"I understand where you're coming from" may or may not imply that you agree. It's perfectly common to say something like, "While I understand where you're coming from, it's still not going to work because..."
If you want make it more clear that you don't agree, you could say "I hear what you're saying [but...]" Similarly, the British set phrase "I hear what you say," is used to express explicit disagreement. (American speakers do not have a similarly explicit phrase, which can cause cross-cultural misunderstandings.)
The use of "hear" instead of "understand" expresses only, "I have received the idea you're trying to communicate." Consider this entry from Macmillan dictionary:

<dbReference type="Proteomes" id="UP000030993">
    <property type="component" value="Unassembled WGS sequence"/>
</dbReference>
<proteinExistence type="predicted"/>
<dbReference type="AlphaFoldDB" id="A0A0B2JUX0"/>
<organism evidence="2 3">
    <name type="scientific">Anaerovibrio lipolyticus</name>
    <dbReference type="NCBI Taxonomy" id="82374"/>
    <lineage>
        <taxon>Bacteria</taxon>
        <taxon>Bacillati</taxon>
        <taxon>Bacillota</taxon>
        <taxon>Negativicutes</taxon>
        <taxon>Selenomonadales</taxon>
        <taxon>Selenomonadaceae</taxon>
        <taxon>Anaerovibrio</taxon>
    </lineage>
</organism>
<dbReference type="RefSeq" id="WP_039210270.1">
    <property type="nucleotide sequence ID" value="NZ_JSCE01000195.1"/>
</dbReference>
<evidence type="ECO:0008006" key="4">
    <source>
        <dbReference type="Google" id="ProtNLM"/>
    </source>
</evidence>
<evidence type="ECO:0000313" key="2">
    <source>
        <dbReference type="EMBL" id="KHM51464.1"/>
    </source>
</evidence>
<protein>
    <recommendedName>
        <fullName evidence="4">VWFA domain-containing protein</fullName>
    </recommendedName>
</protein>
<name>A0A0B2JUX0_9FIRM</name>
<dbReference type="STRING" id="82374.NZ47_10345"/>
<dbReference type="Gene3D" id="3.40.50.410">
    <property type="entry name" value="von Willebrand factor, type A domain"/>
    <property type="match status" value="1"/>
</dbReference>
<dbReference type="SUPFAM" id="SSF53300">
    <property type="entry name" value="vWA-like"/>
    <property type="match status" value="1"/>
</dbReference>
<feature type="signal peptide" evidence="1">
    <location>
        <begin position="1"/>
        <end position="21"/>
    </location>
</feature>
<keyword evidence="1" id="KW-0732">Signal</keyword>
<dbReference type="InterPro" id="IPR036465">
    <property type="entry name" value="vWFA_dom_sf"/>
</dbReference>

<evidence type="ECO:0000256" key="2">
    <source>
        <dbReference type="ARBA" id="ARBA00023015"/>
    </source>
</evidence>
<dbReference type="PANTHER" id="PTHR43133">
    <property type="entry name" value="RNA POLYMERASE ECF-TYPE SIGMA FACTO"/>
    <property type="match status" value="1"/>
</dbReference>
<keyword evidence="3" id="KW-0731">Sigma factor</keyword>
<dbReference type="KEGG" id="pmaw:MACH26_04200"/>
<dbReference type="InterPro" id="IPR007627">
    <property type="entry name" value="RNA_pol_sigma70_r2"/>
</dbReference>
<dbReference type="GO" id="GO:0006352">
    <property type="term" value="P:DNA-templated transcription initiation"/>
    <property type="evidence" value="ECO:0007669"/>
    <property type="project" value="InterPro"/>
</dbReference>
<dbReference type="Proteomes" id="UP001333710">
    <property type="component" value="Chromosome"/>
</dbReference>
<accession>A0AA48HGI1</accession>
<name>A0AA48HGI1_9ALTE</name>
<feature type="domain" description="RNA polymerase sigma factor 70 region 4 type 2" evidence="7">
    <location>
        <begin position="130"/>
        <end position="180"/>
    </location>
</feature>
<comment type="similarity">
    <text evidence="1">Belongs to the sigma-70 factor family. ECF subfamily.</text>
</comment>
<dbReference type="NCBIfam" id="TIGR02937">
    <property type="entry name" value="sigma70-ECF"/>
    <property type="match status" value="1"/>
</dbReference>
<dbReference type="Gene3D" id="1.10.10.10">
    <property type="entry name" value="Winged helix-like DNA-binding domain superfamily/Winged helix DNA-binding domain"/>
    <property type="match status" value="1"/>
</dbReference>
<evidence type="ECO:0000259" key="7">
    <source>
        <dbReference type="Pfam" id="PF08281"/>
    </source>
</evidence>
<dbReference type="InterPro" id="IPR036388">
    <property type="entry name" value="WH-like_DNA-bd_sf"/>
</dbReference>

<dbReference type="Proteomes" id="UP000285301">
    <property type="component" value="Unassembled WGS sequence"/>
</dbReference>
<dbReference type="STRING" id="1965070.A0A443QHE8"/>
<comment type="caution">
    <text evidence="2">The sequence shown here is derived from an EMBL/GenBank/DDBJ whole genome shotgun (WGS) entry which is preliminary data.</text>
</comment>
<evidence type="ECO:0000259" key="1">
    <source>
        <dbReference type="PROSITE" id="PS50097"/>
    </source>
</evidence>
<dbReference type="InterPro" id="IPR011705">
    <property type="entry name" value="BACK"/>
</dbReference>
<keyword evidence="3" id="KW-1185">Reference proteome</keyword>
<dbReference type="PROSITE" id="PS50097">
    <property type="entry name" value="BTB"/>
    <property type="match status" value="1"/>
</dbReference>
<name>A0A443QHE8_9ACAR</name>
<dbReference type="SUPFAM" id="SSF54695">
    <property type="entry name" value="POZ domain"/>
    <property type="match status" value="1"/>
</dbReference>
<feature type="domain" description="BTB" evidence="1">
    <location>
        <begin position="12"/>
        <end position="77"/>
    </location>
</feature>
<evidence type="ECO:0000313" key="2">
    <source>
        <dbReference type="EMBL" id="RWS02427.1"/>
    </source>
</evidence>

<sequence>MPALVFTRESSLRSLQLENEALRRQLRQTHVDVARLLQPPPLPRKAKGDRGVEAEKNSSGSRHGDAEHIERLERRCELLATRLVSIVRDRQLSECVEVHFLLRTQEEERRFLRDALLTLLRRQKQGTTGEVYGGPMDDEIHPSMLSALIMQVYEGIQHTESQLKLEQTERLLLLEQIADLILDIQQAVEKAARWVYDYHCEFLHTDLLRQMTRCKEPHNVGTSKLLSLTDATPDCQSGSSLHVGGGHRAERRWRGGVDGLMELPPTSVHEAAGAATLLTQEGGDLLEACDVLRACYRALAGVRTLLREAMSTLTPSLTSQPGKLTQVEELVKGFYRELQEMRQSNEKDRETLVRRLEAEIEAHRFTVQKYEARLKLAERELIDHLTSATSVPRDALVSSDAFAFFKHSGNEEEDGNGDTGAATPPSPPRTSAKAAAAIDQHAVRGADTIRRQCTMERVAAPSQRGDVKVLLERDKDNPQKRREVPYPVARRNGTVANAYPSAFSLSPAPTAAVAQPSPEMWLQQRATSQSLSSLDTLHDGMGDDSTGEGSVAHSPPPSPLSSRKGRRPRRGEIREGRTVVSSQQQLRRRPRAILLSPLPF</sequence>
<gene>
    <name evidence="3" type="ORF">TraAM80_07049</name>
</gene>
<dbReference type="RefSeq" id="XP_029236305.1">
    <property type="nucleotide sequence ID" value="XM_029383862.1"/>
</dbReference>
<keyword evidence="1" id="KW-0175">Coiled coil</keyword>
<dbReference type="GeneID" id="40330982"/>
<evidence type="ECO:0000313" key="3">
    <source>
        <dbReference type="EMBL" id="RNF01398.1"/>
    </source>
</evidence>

- I hear you
- I hear you or I hear what you're saying: used for telling someone that you understand their opinion, especially when you disagree with it
- used for agreeing with what someone says
This entry lists "I hear you" as potentially ambiguous (depending on context), but "I hear what you're saying" as mostly disagreeing.
It's a bit confusing, since these kinds of phrases are used to avoid discussing whether you agree or disagree. As an American speaker, I find the verb "understand" to be more sympathetic (and therefore more like to express agreement) than the more mechanical verb "hear."